Pizza contains numerous ingredients that can harbor dangerous bacteria, including meat, cheese and vegetables such as tomatoes. While cooking kills many bacteria, those that survive can multiply if you leave pizza at room temperature. Contamination also can occur after the cooking process from the hands of the person who packs or delivers your pizza. To keep delivery pizza from spoiling, follow the Department of Agriculture guidelines for food storage.
Keep It Warm
If you're going to be eating pizza within a short time, keep it warm in the oven rather than leaving it out on the counter. Bacteria multiply most rapidly at temperatures between 40 and 140 degrees Fahrenheit, according to the National Institute of Diabetes and Digestive and Kidney Diseases. Pizza left out on the counter will cool to less than 140 degrees fairly quickly. Since most people don't live in houses cooled to 40 degrees, the pizza will remain within the perfect temperature for bacterial growth.
Cool It Down
Once you've eaten all you're going to eat, put the rest of the pizza in the refrigerator or freezer within two hours or sooner. Delivery pizza may have started cooling on the way to your house unless the company uses insulated bags, or it may have been sitting out in the store before delivery. Put pizza away as soon as you're finished eating. Set your refrigerator to 40 degrees or lower and your freezer to zero degrees to keep food safe. At zero, bacteria will not grow. When you thaw the pizza, however, bacteria will begin to grow again.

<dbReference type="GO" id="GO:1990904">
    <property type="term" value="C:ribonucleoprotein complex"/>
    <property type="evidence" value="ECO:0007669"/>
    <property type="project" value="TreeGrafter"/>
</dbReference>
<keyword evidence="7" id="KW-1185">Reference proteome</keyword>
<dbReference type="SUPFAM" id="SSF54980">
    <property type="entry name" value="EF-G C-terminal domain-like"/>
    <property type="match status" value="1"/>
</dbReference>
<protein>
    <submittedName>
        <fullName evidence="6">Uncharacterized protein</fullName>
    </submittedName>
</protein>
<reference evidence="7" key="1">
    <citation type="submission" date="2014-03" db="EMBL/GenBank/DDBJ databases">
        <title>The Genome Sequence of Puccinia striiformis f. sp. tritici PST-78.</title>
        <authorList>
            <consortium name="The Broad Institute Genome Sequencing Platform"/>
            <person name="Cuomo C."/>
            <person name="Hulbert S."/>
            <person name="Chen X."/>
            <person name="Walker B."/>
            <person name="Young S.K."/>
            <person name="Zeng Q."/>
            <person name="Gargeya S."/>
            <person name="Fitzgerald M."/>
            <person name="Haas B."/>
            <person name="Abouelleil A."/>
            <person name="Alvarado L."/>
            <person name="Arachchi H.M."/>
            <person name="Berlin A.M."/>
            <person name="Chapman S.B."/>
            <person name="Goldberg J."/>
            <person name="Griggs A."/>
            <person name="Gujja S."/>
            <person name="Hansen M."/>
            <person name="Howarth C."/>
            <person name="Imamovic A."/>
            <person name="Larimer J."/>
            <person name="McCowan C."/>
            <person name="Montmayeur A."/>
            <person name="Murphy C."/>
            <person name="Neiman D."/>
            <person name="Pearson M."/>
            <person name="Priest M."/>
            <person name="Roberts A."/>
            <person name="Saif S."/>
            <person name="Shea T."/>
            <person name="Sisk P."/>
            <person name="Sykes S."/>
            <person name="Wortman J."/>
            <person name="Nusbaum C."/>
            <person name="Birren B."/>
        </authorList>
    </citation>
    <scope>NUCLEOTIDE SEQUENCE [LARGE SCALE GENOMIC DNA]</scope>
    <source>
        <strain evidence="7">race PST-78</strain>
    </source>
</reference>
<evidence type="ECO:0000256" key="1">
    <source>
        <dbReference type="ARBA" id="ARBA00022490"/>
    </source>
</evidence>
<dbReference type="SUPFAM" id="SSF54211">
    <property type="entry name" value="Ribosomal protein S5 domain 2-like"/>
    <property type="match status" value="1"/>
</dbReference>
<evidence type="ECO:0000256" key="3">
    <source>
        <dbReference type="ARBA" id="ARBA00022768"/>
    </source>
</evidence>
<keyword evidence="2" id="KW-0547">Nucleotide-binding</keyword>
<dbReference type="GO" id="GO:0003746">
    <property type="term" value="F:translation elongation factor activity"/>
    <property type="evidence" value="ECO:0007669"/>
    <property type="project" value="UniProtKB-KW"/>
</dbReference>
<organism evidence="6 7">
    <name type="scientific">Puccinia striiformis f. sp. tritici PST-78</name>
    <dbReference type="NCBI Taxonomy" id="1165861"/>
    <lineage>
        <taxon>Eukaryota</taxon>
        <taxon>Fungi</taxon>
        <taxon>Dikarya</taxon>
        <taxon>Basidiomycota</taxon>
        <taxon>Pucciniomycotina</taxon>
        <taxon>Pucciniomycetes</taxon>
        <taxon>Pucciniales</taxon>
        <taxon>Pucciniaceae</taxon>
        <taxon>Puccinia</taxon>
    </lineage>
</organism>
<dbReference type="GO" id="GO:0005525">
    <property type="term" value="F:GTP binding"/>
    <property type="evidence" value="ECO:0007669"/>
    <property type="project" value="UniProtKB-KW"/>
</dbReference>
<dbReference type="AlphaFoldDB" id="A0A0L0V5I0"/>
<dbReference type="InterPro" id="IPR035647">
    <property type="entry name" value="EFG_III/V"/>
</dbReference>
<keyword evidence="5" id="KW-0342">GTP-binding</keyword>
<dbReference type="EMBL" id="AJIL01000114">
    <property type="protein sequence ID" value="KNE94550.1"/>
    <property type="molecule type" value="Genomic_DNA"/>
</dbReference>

If you reheat pizza, reheat to at least 165 degrees. The best way to check the internal temperature of a food is to use a cooking thermometer. Reheating the pizza kills any bacteria it may have picked up before or after transport to your house. Warming your pizza in the microwave may not heat all parts of the pizza to 165 degrees, warns Lynn Paul, food and nutrition specialist at Montana State University Extension office, so make sure to check the temperature with a thermometer.
When to Throw It Out
Don't keep leftover pizza in the refrigerator longer than three to four days. When you put the leftover slices in the fridge, don't pile all the pieces up on top of one another, since the ones in the middle may not cool properly. Use a shallow dish to lay slices out rather than stacking five or six pieces on top of one another. If you keep pizza in the freezer, it's safe for one to two months and probably longer, according to Real Simple, but it may start to taste funny after that time. If you lose power, food in a separate full freezer remains safe for about two days, while a half-full freezer keeps food safe for around one day as long as you don't open the freezer door, according to the USDA. Food in the freezer section of the refrigerator won't last as long.
- National Institute of Diabetes and Digestive and Kidney Diseases: Bacteria and Foodborne Illness
- Department of Agriculture: Freezing and Food Safety
- Real Simple: How Long Can You Refrigerate or Freeze Food?
- Department of Agriculture: Food Safety Tips for College Students
- Montana State University: A Celebration of Leftovers: The Second Time’s the Charm